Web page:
shooting range in Texas, most of what has been written about him has been a glowing account of his life as a heroic sniper fighting the bad guys overseas.
I personally did not know much about him, and had no intention of reading his book.
As it turns out, within his book is a look inside the mind of a man who probably should NEVER have been issued the weapon, or given the training, that allowed him to kill 160 people.
Almost exactly one year ago there was an article written and published on a blog called Pro Libertate, and written by a man named William N. Grigg. Mr Grigg DID read Kyle's book and his takeaway was that he was anything but heroic:
The Autobiography of the Most Lethal Sniper in U.S. Military History, the ghost-written memoir for which Kyle claims primary authorship, offers convincing testimony that Kyle not only failed to display genuine courage in Iraq, but was incapable of recognizing it when it was exhibited by desperate patriots seeking to evict the armed foreigners who had invaded and occupied their country.
The insurgents who fought the American invasion (and the few “allied” troops representing governments that had been bribed or brow-beaten into collaborating in that crime) were sub-human “savages” and “cowards,” according to Kyle.
“Savage, despicable evil,” writes Kyle. “That’s what we were fighting in Iraq…. People ask me all the time, `How many people have you killed?’... The number is not important to me. I only wish I had killed more. Not for bragging rights, but because I believe the world is a better place without savages out there taking American lives.”
“The people we were fighting in Iraq, after Saddam’s army fled or was defeated, were fanatics,” Kyle insists. “They hated us because we weren’t Muslim. They wanted to kill us, even though we’d just booted out their dictator, because we practiced a different religion than they did.”
Actually, most of them probably wanted to kill Kyle and his comrades because they had invaded and occupied their country. They were prepared to use lethal force to protect their homes against armed intruders who had no right to be there.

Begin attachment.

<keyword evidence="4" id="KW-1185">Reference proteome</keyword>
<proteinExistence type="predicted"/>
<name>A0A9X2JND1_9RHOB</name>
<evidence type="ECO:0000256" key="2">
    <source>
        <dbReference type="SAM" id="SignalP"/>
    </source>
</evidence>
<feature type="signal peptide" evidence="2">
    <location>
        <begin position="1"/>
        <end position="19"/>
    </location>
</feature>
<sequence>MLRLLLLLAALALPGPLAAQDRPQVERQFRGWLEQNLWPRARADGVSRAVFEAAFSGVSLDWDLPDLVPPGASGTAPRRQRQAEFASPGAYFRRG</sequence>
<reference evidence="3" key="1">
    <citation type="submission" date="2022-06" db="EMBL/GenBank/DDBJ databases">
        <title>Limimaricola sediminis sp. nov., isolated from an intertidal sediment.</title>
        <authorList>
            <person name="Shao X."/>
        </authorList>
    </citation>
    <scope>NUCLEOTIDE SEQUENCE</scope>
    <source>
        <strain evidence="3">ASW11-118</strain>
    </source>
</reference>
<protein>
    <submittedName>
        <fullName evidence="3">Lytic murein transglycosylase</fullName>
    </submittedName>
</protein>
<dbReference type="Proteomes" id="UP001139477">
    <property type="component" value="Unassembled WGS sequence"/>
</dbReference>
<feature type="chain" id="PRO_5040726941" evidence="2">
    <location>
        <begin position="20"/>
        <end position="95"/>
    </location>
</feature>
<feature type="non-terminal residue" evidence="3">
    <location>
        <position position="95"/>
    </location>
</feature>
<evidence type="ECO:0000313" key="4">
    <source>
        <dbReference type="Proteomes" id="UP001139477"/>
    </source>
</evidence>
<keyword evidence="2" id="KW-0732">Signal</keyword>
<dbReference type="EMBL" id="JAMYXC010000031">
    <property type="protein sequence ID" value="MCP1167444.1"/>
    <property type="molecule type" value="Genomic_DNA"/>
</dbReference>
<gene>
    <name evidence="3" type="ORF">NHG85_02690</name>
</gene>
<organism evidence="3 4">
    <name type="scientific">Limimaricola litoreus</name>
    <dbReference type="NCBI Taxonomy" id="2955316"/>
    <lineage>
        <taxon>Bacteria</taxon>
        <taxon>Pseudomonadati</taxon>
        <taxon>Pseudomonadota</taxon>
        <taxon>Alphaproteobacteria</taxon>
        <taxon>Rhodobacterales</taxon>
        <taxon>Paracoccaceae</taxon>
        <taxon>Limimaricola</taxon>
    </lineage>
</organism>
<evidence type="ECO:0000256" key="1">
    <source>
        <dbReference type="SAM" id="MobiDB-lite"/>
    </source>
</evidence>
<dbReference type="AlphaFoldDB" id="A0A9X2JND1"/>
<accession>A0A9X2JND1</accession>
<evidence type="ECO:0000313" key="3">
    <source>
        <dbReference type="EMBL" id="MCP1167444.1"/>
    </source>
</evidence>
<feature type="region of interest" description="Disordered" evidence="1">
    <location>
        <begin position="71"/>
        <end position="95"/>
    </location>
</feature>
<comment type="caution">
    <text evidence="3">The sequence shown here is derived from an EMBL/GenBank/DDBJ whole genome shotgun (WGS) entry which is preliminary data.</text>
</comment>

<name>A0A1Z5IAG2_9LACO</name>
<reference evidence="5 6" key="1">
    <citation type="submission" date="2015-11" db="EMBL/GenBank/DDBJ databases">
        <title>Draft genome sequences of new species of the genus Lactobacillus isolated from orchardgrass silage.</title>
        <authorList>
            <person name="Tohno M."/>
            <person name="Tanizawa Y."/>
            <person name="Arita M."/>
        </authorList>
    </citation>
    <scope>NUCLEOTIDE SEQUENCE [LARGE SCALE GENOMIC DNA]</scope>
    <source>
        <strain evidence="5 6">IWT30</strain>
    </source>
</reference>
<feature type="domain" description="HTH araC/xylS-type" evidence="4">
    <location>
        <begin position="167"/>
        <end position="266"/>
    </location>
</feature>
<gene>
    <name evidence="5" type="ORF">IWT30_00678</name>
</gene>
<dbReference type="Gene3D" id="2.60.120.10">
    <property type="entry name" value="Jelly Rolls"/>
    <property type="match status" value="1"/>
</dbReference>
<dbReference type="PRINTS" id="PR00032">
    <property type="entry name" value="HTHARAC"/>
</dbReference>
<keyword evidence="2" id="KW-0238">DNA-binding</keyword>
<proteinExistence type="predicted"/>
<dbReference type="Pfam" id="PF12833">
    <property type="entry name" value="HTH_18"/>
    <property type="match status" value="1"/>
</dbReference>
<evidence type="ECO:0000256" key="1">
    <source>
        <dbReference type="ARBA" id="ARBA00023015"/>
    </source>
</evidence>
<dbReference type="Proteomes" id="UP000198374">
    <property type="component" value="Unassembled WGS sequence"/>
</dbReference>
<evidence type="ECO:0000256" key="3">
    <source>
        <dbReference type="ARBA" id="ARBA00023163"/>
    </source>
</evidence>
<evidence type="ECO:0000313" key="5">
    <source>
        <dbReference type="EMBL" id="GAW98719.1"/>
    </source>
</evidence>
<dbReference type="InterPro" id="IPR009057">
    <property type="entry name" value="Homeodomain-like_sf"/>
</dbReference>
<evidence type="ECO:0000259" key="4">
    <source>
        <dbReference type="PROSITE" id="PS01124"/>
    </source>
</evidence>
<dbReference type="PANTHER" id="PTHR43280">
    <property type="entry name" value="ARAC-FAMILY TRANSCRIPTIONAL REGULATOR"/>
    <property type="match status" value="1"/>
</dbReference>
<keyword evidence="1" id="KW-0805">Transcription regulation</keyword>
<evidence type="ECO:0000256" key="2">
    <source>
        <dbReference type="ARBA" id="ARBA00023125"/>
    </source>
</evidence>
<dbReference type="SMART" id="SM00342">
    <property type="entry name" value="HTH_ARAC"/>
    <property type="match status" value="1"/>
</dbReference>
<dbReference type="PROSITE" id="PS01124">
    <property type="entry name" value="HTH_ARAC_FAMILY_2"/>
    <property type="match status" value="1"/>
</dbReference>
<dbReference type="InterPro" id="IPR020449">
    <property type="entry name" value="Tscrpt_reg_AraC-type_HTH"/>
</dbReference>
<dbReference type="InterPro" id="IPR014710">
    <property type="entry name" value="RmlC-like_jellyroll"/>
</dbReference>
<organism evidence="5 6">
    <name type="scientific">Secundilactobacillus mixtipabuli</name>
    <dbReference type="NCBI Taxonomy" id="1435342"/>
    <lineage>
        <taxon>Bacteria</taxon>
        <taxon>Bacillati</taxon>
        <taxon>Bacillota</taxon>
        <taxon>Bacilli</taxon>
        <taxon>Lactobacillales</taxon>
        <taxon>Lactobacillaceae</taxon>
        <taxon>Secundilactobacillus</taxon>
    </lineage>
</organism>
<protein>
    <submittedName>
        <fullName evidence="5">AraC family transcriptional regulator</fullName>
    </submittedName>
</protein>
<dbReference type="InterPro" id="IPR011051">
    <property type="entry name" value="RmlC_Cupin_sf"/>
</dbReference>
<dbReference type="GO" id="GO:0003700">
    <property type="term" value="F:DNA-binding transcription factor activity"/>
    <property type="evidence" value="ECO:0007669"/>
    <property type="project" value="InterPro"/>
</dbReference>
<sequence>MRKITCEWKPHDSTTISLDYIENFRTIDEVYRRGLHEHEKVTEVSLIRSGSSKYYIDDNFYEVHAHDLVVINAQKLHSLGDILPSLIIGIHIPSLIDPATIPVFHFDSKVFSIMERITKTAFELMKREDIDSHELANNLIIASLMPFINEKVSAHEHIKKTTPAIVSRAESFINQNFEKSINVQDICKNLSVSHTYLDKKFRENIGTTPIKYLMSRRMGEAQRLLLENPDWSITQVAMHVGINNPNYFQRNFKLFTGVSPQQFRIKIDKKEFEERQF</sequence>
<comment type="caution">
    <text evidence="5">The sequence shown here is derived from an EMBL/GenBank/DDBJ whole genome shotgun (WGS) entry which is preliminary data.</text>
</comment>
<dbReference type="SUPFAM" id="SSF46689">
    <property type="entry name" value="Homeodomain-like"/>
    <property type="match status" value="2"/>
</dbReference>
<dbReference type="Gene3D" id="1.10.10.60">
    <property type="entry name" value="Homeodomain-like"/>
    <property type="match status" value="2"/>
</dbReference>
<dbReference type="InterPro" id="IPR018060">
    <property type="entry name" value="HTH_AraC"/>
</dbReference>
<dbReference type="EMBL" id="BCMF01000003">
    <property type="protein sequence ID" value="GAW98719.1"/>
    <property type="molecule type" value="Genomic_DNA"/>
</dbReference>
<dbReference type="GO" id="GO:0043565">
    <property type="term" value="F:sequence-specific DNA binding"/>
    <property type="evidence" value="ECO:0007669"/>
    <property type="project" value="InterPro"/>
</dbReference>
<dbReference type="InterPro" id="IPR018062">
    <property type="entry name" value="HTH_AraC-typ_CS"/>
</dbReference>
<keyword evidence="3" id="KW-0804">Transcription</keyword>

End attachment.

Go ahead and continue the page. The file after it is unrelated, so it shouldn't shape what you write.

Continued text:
Ironically, Kyle’s book offers evidence that he understands that principle; he simply doesn’t believe that it applies to Iraqis.
“They may have been cowards, but they could certainly kill people,” observes Kyle of the guerrillas.
“The insurgents didn’t worry about ROEs [Rules of Engagement] or court-martials [sic]. If they had the advantage, they would kill any Westerner they could find, whether they were soldiers or not.”
If that charge (made on page 87 of Kyle’s book) is accurate, it might reflect the fact that the Iraqi resistance (as well as the tactics of foreign guerrillas who joined the fight) was playing according to ground rules established by the U.S. early in the war.
On page 79, Kyle describes the Rules of Engagement that his unit followed when they were deployed to Shatt al-Arab, a river on the Iraq-Iran border: “Our ROEs when the war kicked off were pretty simple: If you see anyone from about sixteen to sixty-five and they’re male, shoot ‘em. Kill every male you see. That wasn’t the official language, but that was the idea.” (Emphasis in the original.)
Those orders were of a piece with the studied indifference to civilian casualties that characterized the “Shock and Awe” bombing campaign that began the war. In preparing that onslaught General Tommy Franks and his military planners were guided by a computer program that referred to civilian casualties as “bugsplat.” Franks had no compunction about ordering bombing missions that would result in what the computer projections described as “heavy bugsplat.” After all, aren’t the lives of American military personnel “clearly worth more” – to use Kyle’s phrase -- than those of the Iraqi civilians, who were mere insects to be annihilated?
There is much more, most of it rather stomach churning, but you get the idea.
It can be argued that Chris Kyle was turned into a heartless assassin by a country that needed him to decimate a people who dared to fight back against the Americans who invaded their land, but I am not sure if that is enough to explain the absolute monstrous attitude that he seems to have directed toward these people, that ostensibly. we were there to liberate. And it makes me wonder just how many of those 160 kills were people who presented an actual threat, and how many simply represented a people that he openly despised.
I am certainly not suggesting that Chris Kyle deserved to be gunned down by a PTSD suffering fellow soldier at that shooting range in Texas. I am just saying that after reading this shedding tears of sympathy would seem hypocritical at best.